The monster club is about to face the ultimate threat. Dracula (Duncan Regehr) has risen from his grave, determined to destroy a mystical amulet that will allow all evil to rule the earth. To help aid him in his quest, Dracula resurrects Frankenstein (Duncan Regehr), the Wolfman (Carl Thibault), the Mummy (Michael Reid MacKay), and Gillman (Tom Woodruff Jr.). Since Sean's father, Del (Stephen Macht), is a police detective, Sean learns of all the strange occurrences happening in town. First a man claiming to be a werewolf is shot and seemingly killed, until the body disappears from the morgue later that night. Then a mummy disappears from the museum, even though there were no signs of a break-in. Sean puts two and two together and realizes there in an influx of monsters in town.
Sean's mother gives him Van Helsing's journal, which she found while cleaning out a church. The kids turn to "Scary German Guy" for an English translation of the German writings. It is then they learn of Dracula's apocalyptic intentions. Now the group of misfits, along with "Scary German Guy" and another unlikely ally, band together as the monster squad. They must use their expertise of monster folklore and the instructions in Van Helsing's journal to battle Dracula and his monster minions in hopes of sending them back to the netherworld before the amulet is destroyed.
Dracula, Frankenstein, Wolf Man, Gillman, and The Mummy - what more can you ask for? They're all here, and they look great. Given there are five main monsters, I was pleasantly surprised at how good the makeup and costumes were. No doubt this is due to special effects guru Stan Winston being in charge of the monsters. He's worked on everything, from The Thing to Terminator 3.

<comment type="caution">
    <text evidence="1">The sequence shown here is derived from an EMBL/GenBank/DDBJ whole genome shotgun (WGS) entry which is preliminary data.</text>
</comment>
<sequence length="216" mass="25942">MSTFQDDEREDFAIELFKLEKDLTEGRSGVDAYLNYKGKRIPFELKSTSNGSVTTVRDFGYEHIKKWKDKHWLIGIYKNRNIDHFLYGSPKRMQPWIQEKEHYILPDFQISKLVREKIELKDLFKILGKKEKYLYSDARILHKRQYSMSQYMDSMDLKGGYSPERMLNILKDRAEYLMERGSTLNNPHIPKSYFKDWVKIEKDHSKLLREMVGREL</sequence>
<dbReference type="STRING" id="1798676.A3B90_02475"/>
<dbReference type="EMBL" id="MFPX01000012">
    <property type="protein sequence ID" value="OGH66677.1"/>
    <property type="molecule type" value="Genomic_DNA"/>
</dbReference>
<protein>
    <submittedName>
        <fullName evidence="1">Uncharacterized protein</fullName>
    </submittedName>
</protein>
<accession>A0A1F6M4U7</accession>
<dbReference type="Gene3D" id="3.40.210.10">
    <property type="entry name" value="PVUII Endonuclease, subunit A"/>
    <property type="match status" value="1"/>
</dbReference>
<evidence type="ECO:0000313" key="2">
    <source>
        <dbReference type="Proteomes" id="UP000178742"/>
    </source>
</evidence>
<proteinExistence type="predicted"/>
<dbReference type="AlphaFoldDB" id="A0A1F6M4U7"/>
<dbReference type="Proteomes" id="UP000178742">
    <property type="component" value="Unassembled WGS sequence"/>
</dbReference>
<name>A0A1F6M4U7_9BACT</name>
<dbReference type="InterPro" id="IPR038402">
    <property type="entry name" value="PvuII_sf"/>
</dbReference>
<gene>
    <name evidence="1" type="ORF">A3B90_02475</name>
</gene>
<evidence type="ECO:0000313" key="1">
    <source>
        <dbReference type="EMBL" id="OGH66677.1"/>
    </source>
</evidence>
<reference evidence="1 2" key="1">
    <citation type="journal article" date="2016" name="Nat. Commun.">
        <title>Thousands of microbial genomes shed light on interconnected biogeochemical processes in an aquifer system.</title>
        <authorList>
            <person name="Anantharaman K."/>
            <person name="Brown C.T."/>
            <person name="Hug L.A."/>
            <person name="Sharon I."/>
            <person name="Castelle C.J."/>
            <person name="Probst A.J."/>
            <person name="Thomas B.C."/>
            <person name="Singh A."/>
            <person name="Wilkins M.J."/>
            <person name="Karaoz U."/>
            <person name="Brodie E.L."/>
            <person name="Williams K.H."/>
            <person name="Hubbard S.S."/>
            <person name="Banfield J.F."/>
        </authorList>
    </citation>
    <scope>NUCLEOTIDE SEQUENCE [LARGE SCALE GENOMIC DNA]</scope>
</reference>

Duncan Regehr does a wonderful and accurate portrayal of Dracula. He's evil, heartless, and determined to succeed in his quest at all costs. Besides the other monsters, there's little character interaction with Dracula because the children and police are just minor annoyances in his path. This works well, though. He treats them like flies buzzing around his head - a minor annoyance, but nothing a quick swish of the hand can't take care of. Tom Noonan also does a fine job as the cursed and misunderstood Frankenstein. It's only the children that can look past Frankenstein's exterior and see the good inside of him. It is only they that can befriend this gentle giant. The other monsters have lesser roles and less screen time as a result, but they look good and act convincing. There are some great scenes with the Wolf Man too, including a partial, less than stellar transformation and a few humorous scenes.
The child actors each give fair performances; they are convincing in regards to their friendships and their love of monsters. They come across as normal, everyday friends thrown into this surreal situation, which is exactly how it should be. Most are no longer acting today, though many will recognize Jason Hervey (he plays E.J. - Horace's nemesis) who later went on to play Wayne Arnold on The Wonder Years